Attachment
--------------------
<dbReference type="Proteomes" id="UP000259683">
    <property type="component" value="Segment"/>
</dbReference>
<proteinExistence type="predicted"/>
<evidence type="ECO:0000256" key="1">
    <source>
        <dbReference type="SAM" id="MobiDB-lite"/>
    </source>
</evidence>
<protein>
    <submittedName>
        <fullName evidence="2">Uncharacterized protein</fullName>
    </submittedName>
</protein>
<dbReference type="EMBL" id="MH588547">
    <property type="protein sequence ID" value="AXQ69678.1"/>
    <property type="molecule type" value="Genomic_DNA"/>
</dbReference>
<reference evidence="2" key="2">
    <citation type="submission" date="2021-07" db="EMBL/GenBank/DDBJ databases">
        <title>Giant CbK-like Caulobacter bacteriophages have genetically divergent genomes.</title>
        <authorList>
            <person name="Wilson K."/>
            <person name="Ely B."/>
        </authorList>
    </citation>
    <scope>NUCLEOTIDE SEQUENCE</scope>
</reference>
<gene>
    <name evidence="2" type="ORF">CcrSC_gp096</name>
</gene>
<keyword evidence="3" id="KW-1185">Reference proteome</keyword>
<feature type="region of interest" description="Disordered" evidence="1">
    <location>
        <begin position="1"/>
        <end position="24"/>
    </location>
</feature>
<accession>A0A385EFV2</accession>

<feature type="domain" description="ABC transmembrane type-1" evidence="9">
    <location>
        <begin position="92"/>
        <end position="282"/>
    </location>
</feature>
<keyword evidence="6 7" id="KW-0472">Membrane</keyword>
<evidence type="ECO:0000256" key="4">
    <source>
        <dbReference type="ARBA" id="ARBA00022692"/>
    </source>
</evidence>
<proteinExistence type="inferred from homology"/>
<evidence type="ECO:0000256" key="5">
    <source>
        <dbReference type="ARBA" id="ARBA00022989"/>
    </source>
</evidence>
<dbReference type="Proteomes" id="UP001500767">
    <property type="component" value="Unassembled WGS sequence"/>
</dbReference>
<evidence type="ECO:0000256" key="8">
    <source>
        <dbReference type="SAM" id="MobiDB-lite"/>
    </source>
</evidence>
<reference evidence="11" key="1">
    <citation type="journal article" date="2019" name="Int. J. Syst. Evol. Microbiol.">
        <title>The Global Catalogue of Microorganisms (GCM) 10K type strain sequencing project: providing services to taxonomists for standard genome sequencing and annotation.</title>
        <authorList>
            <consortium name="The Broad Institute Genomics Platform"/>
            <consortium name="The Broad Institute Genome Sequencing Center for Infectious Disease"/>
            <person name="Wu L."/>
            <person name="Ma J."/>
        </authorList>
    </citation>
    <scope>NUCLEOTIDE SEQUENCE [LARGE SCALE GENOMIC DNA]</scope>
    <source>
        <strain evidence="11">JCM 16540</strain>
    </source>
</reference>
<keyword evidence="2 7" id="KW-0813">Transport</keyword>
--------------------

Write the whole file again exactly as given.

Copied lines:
<dbReference type="Proteomes" id="UP000259683">
    <property type="component" value="Segment"/>
</dbReference>
<proteinExistence type="predicted"/>
<evidence type="ECO:0000256" key="1">
    <source>
        <dbReference type="SAM" id="MobiDB-lite"/>
    </source>
</evidence>
<protein>
    <submittedName>
        <fullName evidence="2">Uncharacterized protein</fullName>
    </submittedName>
</protein>
<dbReference type="EMBL" id="MH588547">
    <property type="protein sequence ID" value="AXQ69678.1"/>
    <property type="molecule type" value="Genomic_DNA"/>
</dbReference>
<reference evidence="2" key="2">
    <citation type="submission" date="2021-07" db="EMBL/GenBank/DDBJ databases">
        <title>Giant CbK-like Caulobacter bacteriophages have genetically divergent genomes.</title>
        <authorList>
            <person name="Wilson K."/>
            <person name="Ely B."/>
        </authorList>
    </citation>
    <scope>NUCLEOTIDE SEQUENCE</scope>
</reference>
<gene>
    <name evidence="2" type="ORF">CcrSC_gp096</name>
</gene>
<keyword evidence="3" id="KW-1185">Reference proteome</keyword>
<feature type="region of interest" description="Disordered" evidence="1">
    <location>
        <begin position="1"/>
        <end position="24"/>
    </location>
</feature>
<accession>A0A385EFV2</accession>

<feature type="domain" description="ABC transmembrane type-1" evidence="9">
    <location>
        <begin position="92"/>
        <end position="282"/>
    </location>
</feature>
<keyword evidence="6 7" id="KW-0472">Membrane</keyword>
<evidence type="ECO:0000256" key="4">
    <source>
        <dbReference type="ARBA" id="ARBA00022692"/>
    </source>
</evidence>
<proteinExistence type="inferred from homology"/>
<evidence type="ECO:0000256" key="5">
    <source>
        <dbReference type="ARBA" id="ARBA00022989"/>
    </source>
</evidence>
<dbReference type="Proteomes" id="UP001500767">
    <property type="component" value="Unassembled WGS sequence"/>
</dbReference>
<evidence type="ECO:0000256" key="8">
    <source>
        <dbReference type="SAM" id="MobiDB-lite"/>
    </source>
</evidence>
<reference evidence="11" key="1">
    <citation type="journal article" date="2019" name="Int. J. Syst. Evol. Microbiol.">
        <title>The Global Catalogue of Microorganisms (GCM) 10K type strain sequencing project: providing services to taxonomists for standard genome sequencing and annotation.</title>
        <authorList>
            <consortium name="The Broad Institute Genomics Platform"/>
            <consortium name="The Broad Institute Genome Sequencing Center for Infectious Disease"/>
            <person name="Wu L."/>
            <person name="Ma J."/>
        </authorList>
    </citation>
    <scope>NUCLEOTIDE SEQUENCE [LARGE SCALE GENOMIC DNA]</scope>
    <source>
        <strain evidence="11">JCM 16540</strain>
    </source>
</reference>
<keyword evidence="2 7" id="KW-0813">Transport</keyword>